Tag Archives: reality

The Great Lego Analogy

Having access to the Lego bucket of raw data, humans are compelled to make operating structures to interface the millions of bits into manageable chunks. Some choose to build houses to dwell in, others are lit with the wish to craft spaceships that will ferry them through the asteroid field of experience, where they might glean valuable minerals and alien organisms for further research. Others build to see how gravity works (philosophers), or purely under an experimental Geist (such as artists).

By this analogy, belief-systems are like meta-structures, or templates that people adopt and subsequently model their buildings upon. Each religion (or school), and each denomination (or discipline), possesses certain characteristics that appeal to distinct types of thinking, feeling, and action. And within each system there are those who wish to follow the template more or less exactly, and who distrust any deviation from those instructions (or interpretations thereof).

As well, those who exist outside such constructs sometimes see them as prisons, even as insulting to their intelligence, which finds fulfillment in the act of exploration and experiment. These persons see truth as always in flux, and frame the game as a contest of invention.

While this playmate is sitting crisscross applesauce in the rainbow pile, the others have taken their accepted models and started playing house or battlebots, until an accident or vigorous playmate breaks their construct, and back to the template they must go.

Returning to the pile for a missing piece, there they find the inventor/ investigator, who has already discovered a few novel combinations in the chaos of potentiality. Sadly, each of these are lying forgotten in a pile behind him, discarded by the hands already onto something else.

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Believing is like Dreaming: a byproduct of intelligence

In which I urge a writer to explore his character’s doubts, rather than the deploring of others’ faith.

 

My personal take on religion is that it is a housing for experiences of an extremely personal and powerful effect, and over the centuries it has moved away from that, to a more or less impersonal aggregator of communal opinion, that seeks to mold the internal verity to an external denominator.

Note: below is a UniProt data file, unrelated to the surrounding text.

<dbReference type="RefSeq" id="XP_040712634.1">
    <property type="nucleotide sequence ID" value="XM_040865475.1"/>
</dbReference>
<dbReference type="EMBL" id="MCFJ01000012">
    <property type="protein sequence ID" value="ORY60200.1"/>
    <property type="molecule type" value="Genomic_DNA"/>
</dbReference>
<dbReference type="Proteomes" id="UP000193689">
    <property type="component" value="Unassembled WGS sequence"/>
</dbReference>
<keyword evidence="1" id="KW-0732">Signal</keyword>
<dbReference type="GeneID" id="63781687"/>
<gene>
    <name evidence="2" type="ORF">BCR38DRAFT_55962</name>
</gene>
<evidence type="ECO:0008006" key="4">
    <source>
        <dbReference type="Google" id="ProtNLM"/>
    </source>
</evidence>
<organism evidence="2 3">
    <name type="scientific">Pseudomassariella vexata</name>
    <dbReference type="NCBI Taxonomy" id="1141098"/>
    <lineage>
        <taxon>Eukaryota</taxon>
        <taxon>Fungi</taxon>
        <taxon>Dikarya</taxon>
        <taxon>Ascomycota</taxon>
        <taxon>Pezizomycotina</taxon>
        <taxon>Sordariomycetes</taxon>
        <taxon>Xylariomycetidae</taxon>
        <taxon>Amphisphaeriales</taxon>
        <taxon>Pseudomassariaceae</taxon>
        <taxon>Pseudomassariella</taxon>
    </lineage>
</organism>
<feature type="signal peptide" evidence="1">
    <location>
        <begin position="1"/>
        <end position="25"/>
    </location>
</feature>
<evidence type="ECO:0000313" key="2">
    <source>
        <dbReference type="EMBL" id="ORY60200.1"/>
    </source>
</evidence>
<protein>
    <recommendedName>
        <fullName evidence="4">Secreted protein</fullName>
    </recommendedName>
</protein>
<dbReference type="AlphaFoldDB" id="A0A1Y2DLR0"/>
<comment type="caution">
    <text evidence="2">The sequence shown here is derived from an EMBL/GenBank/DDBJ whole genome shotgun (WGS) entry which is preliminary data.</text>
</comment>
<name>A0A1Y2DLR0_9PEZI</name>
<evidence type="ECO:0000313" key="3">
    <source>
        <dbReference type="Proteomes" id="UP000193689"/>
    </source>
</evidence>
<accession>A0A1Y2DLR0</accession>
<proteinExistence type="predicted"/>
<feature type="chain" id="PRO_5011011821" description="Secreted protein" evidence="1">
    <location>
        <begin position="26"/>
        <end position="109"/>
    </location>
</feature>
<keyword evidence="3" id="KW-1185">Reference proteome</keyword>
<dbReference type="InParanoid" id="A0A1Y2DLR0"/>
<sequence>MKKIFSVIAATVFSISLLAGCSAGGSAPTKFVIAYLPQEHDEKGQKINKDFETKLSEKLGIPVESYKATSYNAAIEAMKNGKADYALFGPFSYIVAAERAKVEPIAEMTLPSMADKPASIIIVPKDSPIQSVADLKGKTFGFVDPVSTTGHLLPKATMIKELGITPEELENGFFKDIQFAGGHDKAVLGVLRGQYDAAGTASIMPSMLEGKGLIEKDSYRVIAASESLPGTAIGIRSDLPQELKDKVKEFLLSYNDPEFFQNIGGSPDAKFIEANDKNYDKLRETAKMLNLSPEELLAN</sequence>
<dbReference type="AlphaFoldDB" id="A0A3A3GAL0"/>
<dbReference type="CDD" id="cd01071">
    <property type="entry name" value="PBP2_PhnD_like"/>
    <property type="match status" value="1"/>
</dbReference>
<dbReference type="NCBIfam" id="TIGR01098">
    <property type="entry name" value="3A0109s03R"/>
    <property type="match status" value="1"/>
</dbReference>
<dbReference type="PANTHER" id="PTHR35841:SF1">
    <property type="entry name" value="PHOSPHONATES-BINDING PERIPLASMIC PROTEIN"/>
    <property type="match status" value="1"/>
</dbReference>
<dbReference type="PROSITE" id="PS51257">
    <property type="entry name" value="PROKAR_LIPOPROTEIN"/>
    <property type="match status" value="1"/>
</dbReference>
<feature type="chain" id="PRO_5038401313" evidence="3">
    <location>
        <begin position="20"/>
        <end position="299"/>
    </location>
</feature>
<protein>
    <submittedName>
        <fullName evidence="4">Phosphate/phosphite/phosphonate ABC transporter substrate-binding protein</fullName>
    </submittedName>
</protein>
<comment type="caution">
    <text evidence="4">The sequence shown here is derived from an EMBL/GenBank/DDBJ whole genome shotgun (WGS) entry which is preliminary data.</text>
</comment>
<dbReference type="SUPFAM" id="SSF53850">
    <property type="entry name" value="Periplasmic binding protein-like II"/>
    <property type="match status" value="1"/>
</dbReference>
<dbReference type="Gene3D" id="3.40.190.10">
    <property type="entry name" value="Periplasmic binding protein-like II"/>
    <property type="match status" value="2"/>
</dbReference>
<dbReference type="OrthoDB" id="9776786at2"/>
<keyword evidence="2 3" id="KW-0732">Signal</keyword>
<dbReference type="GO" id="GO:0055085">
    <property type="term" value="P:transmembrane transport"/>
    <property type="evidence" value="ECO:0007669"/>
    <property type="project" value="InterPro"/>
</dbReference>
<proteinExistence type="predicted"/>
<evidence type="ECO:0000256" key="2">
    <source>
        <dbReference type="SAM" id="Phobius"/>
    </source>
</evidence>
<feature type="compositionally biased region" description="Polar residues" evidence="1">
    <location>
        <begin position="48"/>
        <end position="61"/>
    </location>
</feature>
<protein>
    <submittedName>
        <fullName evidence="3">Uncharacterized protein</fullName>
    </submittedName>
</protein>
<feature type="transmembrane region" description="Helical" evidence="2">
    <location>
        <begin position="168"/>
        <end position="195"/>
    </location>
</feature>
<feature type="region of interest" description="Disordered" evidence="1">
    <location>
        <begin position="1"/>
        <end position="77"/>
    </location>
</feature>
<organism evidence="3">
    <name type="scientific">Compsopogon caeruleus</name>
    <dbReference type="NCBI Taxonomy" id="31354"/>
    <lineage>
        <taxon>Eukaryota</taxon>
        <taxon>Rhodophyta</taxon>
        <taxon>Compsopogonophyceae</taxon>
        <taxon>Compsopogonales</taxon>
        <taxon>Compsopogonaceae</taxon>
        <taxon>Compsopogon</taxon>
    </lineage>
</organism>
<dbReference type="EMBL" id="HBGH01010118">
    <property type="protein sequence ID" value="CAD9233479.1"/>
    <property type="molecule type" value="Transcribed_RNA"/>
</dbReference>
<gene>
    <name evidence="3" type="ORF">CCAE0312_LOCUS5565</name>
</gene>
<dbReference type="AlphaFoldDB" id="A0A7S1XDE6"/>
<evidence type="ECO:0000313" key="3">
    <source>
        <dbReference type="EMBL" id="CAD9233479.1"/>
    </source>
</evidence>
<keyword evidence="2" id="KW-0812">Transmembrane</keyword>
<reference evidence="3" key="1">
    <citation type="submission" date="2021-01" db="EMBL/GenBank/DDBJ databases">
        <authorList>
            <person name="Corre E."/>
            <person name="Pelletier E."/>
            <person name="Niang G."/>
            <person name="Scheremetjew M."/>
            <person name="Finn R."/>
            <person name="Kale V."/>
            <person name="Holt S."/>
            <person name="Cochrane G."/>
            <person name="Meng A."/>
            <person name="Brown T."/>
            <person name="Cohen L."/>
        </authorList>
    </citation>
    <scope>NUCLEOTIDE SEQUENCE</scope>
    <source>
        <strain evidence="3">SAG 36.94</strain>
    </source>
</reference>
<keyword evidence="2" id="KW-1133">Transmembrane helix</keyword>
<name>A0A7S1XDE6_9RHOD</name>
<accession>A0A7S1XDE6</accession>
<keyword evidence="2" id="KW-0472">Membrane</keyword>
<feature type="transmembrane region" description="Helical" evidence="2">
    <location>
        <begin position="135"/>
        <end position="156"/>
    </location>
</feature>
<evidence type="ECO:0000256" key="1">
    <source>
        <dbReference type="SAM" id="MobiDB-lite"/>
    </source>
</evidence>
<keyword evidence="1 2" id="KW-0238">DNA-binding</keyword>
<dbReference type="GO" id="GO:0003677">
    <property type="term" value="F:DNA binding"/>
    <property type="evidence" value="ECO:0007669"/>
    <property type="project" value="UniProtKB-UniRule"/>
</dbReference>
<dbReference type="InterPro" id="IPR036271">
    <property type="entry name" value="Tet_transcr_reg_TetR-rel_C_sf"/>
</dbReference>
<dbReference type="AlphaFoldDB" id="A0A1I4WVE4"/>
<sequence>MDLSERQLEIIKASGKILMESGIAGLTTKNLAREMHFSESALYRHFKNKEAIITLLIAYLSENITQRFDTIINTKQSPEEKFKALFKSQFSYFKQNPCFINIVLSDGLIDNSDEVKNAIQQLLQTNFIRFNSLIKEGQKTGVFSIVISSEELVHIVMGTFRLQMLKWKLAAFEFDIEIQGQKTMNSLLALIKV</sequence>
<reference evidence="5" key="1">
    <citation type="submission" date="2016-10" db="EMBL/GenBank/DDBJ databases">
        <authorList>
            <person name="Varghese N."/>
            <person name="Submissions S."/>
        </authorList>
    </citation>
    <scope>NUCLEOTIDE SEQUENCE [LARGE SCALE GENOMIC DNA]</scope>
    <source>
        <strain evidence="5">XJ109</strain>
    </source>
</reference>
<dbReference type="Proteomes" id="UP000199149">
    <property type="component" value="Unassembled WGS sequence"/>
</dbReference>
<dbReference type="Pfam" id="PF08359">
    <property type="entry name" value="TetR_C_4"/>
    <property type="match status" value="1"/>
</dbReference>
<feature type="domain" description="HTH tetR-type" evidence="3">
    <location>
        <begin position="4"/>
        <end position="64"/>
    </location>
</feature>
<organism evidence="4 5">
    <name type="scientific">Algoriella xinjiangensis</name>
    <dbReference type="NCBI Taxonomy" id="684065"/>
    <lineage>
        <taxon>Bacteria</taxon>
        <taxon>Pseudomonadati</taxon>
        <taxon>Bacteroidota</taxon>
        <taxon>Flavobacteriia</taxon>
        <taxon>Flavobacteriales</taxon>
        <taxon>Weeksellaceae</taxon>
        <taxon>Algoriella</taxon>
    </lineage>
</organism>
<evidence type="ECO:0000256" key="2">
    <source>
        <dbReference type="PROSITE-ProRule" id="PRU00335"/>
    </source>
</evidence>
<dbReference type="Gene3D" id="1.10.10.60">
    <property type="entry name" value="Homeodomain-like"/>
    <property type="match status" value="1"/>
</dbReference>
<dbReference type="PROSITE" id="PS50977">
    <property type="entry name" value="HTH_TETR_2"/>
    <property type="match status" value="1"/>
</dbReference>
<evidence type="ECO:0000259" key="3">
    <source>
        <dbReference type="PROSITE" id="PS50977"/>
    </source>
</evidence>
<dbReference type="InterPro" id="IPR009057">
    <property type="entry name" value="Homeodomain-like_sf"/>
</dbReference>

However (and this again is my personal take), both the disbelievers and believers base their beliefs on their own experiences. And when your character declares that he does not believe, that is not a lack of belief, but a (positive) belief in the lack of reality (negative value) of the religious experience, based on his dislike/mistrust/refutation of the religious doctrine.

Were he challenged by a [man] who uses religion not as a way to constellate the self in a cult of belonging — but rather as a way to communicate “deeper” or “uncommon” notions of connection, meaning, faith, and self — what would your character say to defend his belief that religious experience is a lie? How would your character hold up under a patient, reasonable examination of his certainty (absence of doubt) that there is no God? If he were to discuss his “un”belief with an intelligent inquisitor who insists on the psychological value, rather than the cultural influence, of spirituality — what experiences would he share? In his past, were there any moments [in his church] where the rituals fell away and he merged with something greater than him? What were the instances when his doubt emerged—the first cracks, leading up to the final shatter, which forced him to be honest with his own experience?

Believing is like dreaming: it’s a byproduct of our intelligence and imagination. We can’t not do it. And if some are convinced they don’t, it is more likely that they are not conscious of it.

(I in no way mean to say we all believe in a certain Something, but that belief itself is an attribute of human beings)

And a parting query: Can we doubt our dreams, while still allowing for their significance?